by Peter Shaffer
Black Comedy is an unusual play in which light and dark are reversed on the stage; when the lights go out for the characters they come on for the audience. This is an idea borrowed from classical Chinese opera when duels supposed to be taking place in total darkness are hilariously re-enacted by two men with much ducking, wild thrusting and bumping into each other.
Black Comedy develops this tradition in one of the most hilarious displays of pure comic invention ever seen on the stage. The scene is sculptor Brindsley Miller’s flat where he has to cope, not only with an electrical failure, but the simultaneous presence of a deb fiancée, her irate military father, a neighbour from whom he has borrowed some expensive antiques and his former girl-friend. And, as his guests fumble in the dark in full view of the audience, the wit of the dialogue complements the physical situation in which they find themselves.
Ovation Productions’ revival of Peter Shaffer’s classic comedy is a total success from start to finish. The whole cast extracts the full potential for humour from both the odd situation and the cleverly funny script. For in this play, light and dark are reversed, light on stage denoting the characters are literally in darkness. The virtually endless possibilities for confusion and misunderstanding, doubled by the desperate situation of the young sculptor entertaining his fiancée and her angry father while awaiting a millionaire patron, only to be caught by his ex-girlfriend, provide constant hilarity.
Tim Berrington as young artist Brindsley stumbles around in highly entertaining style (his moving the furniture sequence is particularly funny), Finty Williams is splendidly jolly as deb Carol, Victoria Jeffrey excels as the vengeful Clea, and Frank Ellis plays the testy Colonel with steam coming out of his ears. Di Langford delights as the abstaining Miss Furnival mixing her drinks in the dark, while Alan Helm constantly amuses as the gay neighbour. One of the funniest scenes is when James Rowe as the electricity repair man trained in German philosophy is fawningly assumed to be the long-awaited millionaire art collector.
Under Simon Slater’s faultless direction the pace never slackens in this altogether crackling comedy performance.
Peter Shaffer’s chaotic comedy of things going bump in the dark seems to have lost none of its appeal. Here a capable company handles it with the appropriate suavity, even if it does not always do full justice to its light and shade.
Tim Berrington is excellent as Brindsley, the hapless sculptor whose chances to impress a millionaire art collector and his fiancée’s father go disastrously downhill when the main fuse blows.
Alan Helm, as his neighbour Harold Gorringe, is superbly camp. His reaction on discovering that his much-prized antique furniture has been incorporated into Brindsley’s attempt at charade is a joy to watch, and displays an absolute mastery of the comic tragedy.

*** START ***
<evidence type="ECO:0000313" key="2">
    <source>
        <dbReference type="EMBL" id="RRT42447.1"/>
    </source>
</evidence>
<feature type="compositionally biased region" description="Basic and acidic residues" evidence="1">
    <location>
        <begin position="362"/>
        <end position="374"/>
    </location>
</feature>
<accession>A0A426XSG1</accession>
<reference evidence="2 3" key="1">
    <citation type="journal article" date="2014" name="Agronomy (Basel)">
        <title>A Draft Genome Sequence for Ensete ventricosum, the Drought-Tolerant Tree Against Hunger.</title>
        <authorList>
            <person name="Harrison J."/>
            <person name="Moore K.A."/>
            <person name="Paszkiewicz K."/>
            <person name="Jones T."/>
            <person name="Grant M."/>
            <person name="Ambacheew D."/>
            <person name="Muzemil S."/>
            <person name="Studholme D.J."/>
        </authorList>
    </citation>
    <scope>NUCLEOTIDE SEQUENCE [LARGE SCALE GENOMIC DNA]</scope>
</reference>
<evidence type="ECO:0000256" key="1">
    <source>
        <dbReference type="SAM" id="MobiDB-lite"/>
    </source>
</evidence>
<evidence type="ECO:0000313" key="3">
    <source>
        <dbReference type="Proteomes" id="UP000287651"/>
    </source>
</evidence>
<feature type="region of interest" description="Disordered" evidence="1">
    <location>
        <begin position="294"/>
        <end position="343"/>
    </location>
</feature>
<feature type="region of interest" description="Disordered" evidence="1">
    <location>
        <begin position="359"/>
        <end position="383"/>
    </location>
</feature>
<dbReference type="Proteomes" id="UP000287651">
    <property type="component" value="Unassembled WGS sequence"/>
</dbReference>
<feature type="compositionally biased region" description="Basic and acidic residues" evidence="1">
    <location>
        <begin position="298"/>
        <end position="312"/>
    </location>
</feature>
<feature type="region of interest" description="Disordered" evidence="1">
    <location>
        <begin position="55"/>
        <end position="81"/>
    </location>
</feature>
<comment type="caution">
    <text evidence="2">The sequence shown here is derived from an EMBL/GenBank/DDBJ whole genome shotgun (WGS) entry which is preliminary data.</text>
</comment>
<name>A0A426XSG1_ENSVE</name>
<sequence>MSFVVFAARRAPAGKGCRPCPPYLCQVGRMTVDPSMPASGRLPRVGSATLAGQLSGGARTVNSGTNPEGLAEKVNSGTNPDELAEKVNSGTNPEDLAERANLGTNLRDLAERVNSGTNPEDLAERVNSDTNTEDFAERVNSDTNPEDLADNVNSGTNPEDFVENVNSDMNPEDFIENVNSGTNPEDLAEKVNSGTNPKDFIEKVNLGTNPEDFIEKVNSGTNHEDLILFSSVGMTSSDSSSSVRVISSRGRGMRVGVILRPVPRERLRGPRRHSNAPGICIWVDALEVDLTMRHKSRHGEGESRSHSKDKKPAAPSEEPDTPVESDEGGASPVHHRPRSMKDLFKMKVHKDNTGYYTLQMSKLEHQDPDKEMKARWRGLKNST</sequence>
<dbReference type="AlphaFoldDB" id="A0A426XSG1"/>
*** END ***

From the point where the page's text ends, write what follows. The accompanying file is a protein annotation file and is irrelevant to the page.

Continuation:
Every now and again the Fringe uncovers a nugget of gold that shines brighter than any other, writes our Fringe diarist.
Ironically perhaps, this is definitely the case with Peter Shaffer’s Black Comedy where light and dark are reversed for audience and cast.
Revising an age-old Chinese operatic ploy when the lights go out for the characters they go on for the cast this unexpected stage illusion creates an almost farcical situation of riotous humour in a laughter-packed show of comic chaos.
Shaffer is much better known for, dare I say it, darker pieces like the wonderful Equus but here he shows he also has a talent for producing the light-hearted as well.
Written in the middle of the swinging 60s, Black Comedy has lost none of its effect through time and indeed the show’s superb cast bring out its best in a carefully honed and constructed production.
Black Comedy stars Tim Berrington as Brindsley the manic sculptor who carves out a special niche in the world of chaotic capers.
He is ably supported by other well-known small screen faces like Di Langford, James Row, Alan Helm as the over-the-top neighbour Harold Gorringe and Frank Ellis as the mad major. Black Comedy also provides an excellent showcase for the talents of actresses Finty Williams and Victoria Jeffrey whose comic timing is without fault.
This is a revival of Peter Shaffer’s unusual comedy in which light and dark are reversed. When the characters are lit, the stage is black-out, and when the electricity fuses, they’re plunged into the whitest of lights.
The play centres around Brindsley, a struggling artist, and his whining fiancée. The lights go out and their neighbours crowd in, swiftly followed by an increasingly angry father and two equally irate Germans. Predictably, mayhem ensues.
Each member of the cast performs to perfection, coping easily with the darkness on the crowded stage. The plot is fraught with misunderstanding and deliberate deceit, but is beautifully delivered by the experienced cast.
This is a well-directed piece of theatre, hilarious physical, farcical comedy with a charmingly elaborate set.